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Monday, March 19, 2018

Purple Prose: What it is, How it Works, How to Get Rid of it



What it is


"Purple Prose" is a term for melodramatic writing that's trying to be poetic. Often it's chock-full of adverbs and adjectives (that are also often unnecessary adverbs and adjectives) and modifying phrases, and often it's a bit wordy. There are a lot of aspects that can make something sound like purple prose--sentence length and type, amount of words used to describe something, what words are used to describe something, overusing multi-syllabic words, overusing abstracts . . .  Any of these things in and of themselves isn't innately bad or wrong. It's how they are used that creates purple prose.

But rather than trying to describe all of it, it's usually best to just let you read some examples to get a feel for purple prose.

Disclaimer: I've been crazy busy in the industry lately, so I'm grabbing examples from elsewhere on the internet to save time writing one. These examples come from here and here.


1. It was a dark and stormy night. I had just finished my second cup of outrageously expensive Starbucks Guatemala Casi Cielo that was a Christmas gift from by best friend, Tom. The vibrant, stimulating aroma hung in the air as if it were a dense fog suppressed by the thick foliage of ancient oaks. My eyes dilated as the soothing scent wafted by, enticing my senses. I was keenly aware that I could now prolong my evening with the assistance of the adrenaline-boosting beverage that still danced with my taste buds at each swallow. I gradually allowed my eyelids to droop as I pontificated the next scene in my novel. Within seconds they flashed open. My sixty-five-year-old bladder sent up a signal flare to my over-stimulated brain, and I dashed out the room hoping to reach my anticipated destination with time to spare.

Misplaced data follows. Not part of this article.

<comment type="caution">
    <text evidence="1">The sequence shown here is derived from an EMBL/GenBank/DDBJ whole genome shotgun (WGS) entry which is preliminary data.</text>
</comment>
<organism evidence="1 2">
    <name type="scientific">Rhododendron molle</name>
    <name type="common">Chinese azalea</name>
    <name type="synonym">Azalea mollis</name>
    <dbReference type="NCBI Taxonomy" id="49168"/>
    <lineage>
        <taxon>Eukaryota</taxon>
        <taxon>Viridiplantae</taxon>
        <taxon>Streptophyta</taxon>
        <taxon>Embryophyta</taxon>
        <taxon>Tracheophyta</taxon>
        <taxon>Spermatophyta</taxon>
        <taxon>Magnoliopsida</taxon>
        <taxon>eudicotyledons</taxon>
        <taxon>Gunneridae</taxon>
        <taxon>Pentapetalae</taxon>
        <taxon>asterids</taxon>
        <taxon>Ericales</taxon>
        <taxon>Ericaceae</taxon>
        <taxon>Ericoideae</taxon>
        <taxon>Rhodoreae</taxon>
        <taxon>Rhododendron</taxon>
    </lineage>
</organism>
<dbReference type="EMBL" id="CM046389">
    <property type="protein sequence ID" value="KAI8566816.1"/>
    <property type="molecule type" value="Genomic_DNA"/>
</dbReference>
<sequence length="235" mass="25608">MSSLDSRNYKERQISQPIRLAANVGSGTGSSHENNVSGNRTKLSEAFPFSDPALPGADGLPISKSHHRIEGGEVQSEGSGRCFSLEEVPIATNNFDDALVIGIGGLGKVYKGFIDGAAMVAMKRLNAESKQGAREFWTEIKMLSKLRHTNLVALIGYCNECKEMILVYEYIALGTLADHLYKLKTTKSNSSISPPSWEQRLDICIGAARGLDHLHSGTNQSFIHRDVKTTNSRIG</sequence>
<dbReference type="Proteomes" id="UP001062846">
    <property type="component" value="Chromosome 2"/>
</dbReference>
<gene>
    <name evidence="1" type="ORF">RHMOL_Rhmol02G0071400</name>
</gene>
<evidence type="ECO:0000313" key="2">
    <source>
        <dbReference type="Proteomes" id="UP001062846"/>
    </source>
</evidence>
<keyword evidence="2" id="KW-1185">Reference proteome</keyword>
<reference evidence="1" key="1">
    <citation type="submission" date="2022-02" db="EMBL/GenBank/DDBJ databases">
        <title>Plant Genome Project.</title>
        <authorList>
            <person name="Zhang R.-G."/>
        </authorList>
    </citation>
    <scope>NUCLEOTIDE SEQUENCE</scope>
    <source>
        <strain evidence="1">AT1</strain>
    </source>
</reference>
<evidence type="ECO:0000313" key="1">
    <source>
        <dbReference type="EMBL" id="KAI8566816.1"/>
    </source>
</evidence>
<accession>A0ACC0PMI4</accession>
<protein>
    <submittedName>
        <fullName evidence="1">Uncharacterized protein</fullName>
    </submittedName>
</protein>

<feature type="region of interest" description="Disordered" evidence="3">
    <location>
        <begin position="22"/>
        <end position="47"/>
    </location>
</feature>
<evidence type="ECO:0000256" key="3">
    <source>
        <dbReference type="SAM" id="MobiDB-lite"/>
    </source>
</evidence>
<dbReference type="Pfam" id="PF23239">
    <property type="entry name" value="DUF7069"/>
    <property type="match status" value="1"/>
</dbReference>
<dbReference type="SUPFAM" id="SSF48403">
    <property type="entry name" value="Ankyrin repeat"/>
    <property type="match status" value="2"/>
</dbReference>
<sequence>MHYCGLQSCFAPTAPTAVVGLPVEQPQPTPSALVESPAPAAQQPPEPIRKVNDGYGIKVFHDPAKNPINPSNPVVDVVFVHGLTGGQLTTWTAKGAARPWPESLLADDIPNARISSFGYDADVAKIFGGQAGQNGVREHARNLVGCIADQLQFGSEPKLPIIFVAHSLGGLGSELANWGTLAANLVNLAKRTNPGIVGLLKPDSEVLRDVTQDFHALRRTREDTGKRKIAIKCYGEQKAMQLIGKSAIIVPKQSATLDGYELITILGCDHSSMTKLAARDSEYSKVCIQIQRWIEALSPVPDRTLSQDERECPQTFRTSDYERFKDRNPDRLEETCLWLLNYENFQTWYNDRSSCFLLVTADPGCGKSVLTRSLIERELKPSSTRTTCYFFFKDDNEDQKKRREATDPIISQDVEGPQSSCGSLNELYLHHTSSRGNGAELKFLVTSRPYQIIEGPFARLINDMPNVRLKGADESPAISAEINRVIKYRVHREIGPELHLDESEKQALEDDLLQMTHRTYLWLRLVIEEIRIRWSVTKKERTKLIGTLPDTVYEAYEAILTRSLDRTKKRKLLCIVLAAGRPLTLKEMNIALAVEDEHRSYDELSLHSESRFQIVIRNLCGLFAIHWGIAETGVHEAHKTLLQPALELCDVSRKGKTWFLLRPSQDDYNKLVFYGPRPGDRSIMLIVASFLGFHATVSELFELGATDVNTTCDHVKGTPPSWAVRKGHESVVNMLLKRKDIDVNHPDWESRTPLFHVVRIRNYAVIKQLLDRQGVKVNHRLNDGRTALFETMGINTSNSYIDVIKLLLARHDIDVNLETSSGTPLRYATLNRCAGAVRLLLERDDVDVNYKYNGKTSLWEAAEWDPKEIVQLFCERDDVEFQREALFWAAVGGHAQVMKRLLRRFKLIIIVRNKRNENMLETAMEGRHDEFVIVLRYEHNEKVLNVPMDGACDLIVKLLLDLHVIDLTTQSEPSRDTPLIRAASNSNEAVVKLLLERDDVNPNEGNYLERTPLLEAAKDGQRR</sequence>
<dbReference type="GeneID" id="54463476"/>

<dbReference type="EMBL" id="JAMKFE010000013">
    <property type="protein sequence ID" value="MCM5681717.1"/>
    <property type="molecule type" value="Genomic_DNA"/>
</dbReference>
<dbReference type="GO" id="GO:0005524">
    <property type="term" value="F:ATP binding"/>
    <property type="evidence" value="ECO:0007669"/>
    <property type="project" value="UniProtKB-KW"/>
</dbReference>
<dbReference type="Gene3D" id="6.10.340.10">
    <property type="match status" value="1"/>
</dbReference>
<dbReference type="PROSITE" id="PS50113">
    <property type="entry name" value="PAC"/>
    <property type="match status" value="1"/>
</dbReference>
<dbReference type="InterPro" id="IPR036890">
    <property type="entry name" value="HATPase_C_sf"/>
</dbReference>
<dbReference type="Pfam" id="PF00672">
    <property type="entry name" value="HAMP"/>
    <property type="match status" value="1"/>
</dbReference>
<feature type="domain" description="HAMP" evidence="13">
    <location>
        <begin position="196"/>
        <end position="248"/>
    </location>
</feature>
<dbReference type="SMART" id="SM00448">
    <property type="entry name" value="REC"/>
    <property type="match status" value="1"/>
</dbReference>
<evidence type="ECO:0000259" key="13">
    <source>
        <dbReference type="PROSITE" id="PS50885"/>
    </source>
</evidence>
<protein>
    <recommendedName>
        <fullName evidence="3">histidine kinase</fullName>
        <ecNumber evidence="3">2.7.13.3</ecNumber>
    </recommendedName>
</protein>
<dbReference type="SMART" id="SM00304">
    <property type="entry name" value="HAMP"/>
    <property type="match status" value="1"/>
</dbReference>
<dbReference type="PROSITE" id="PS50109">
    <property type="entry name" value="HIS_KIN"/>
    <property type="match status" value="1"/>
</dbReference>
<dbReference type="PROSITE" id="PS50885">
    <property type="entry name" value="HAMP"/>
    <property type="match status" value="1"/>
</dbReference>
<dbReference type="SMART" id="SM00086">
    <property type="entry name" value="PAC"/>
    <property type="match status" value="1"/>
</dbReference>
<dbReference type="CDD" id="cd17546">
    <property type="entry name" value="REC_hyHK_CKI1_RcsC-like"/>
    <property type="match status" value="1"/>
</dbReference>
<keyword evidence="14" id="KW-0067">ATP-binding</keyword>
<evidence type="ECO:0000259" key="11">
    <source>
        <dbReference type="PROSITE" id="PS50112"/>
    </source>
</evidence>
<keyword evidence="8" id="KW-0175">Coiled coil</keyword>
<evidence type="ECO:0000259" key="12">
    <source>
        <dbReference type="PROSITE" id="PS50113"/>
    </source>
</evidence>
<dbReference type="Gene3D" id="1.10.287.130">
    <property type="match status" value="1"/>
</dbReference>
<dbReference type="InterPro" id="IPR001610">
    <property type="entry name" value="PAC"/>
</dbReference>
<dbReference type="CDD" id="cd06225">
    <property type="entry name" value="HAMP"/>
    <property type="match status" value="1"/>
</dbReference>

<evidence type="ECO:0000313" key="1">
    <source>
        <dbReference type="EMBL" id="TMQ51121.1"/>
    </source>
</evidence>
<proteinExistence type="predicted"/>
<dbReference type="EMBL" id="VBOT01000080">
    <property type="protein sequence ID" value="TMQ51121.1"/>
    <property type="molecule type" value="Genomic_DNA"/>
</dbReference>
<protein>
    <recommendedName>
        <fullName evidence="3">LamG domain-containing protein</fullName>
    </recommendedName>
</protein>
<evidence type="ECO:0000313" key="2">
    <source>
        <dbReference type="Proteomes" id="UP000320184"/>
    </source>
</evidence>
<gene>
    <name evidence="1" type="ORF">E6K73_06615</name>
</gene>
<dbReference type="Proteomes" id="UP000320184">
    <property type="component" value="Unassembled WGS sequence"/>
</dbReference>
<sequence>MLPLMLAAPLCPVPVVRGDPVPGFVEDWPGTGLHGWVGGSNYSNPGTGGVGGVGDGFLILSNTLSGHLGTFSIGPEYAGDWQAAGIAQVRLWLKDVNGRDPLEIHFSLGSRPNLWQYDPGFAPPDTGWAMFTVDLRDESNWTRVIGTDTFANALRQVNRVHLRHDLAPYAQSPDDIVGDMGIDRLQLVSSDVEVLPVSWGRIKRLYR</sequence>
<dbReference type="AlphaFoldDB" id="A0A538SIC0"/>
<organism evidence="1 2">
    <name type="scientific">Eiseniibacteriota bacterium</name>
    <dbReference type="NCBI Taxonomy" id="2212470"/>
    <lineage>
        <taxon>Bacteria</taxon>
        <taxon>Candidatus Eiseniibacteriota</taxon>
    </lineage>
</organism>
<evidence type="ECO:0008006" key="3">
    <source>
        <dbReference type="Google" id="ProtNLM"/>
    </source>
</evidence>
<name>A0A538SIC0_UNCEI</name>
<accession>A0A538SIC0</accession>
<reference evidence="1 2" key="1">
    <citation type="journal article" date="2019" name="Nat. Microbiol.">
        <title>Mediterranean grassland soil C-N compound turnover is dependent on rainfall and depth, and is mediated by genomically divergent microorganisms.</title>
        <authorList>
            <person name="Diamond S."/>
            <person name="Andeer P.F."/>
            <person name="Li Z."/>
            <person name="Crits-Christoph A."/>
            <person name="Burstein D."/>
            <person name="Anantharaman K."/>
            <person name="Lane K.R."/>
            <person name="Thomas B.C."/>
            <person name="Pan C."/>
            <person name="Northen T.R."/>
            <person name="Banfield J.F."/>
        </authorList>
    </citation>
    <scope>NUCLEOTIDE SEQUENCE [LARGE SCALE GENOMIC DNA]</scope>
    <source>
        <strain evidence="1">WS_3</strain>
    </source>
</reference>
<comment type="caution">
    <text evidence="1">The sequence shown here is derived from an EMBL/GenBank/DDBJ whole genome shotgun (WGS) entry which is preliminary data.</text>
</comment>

2. The young, precocious child of elementary school age was commanded by his endearing and loving mother to put on a change of clothes. He lumbered up the crooked and creaking stairs to his massive wardrobe that could rival Narnia’s. It was very old and worn, made of a dark and foreboding walnut, reliefs of ancient Roman and Greek gods festooned its rough visage. He opened it gingerly and it creaked and groaned in ominous protest.


3. Nox's eyes, green as an emerald diamond found in a long forgotten, stony mine, peered into my own brown, luscious, chocolate colored eyes from her regal position on the seat next to me.

Her tail wriggled softly, like a long, slithering snake having some sort of terrible seizure....did snakes even have seizures? I pondered this strangely elusive and private thought as I stared, almost enamored, at my wise and all-knowing feline companion of four entire years now.

"How big d'you reckon the floods shall be, my pet?" I curiously asked, reaching one dainty, delicate, elegantly thin hand out to pat my closest and dearest friend on top of her soft, silky, round head.

My four-legged companion let out a rather peaceful meow that instantly seemed to bring my tried and tormented soul to peace. Her quiet, soft, and very musical meows always tended to elicit a calm feeling throughout the entirety of my body, even down to the very most microscopic cells teeming within my very body at this exact moment in time.

My silky companion stood and offered me quite a graceful stretch, her back arching as high as the waves in the ocean rose.


( 😱 Aaaah, my brain!!)

Characteristics


Notice these characteristics: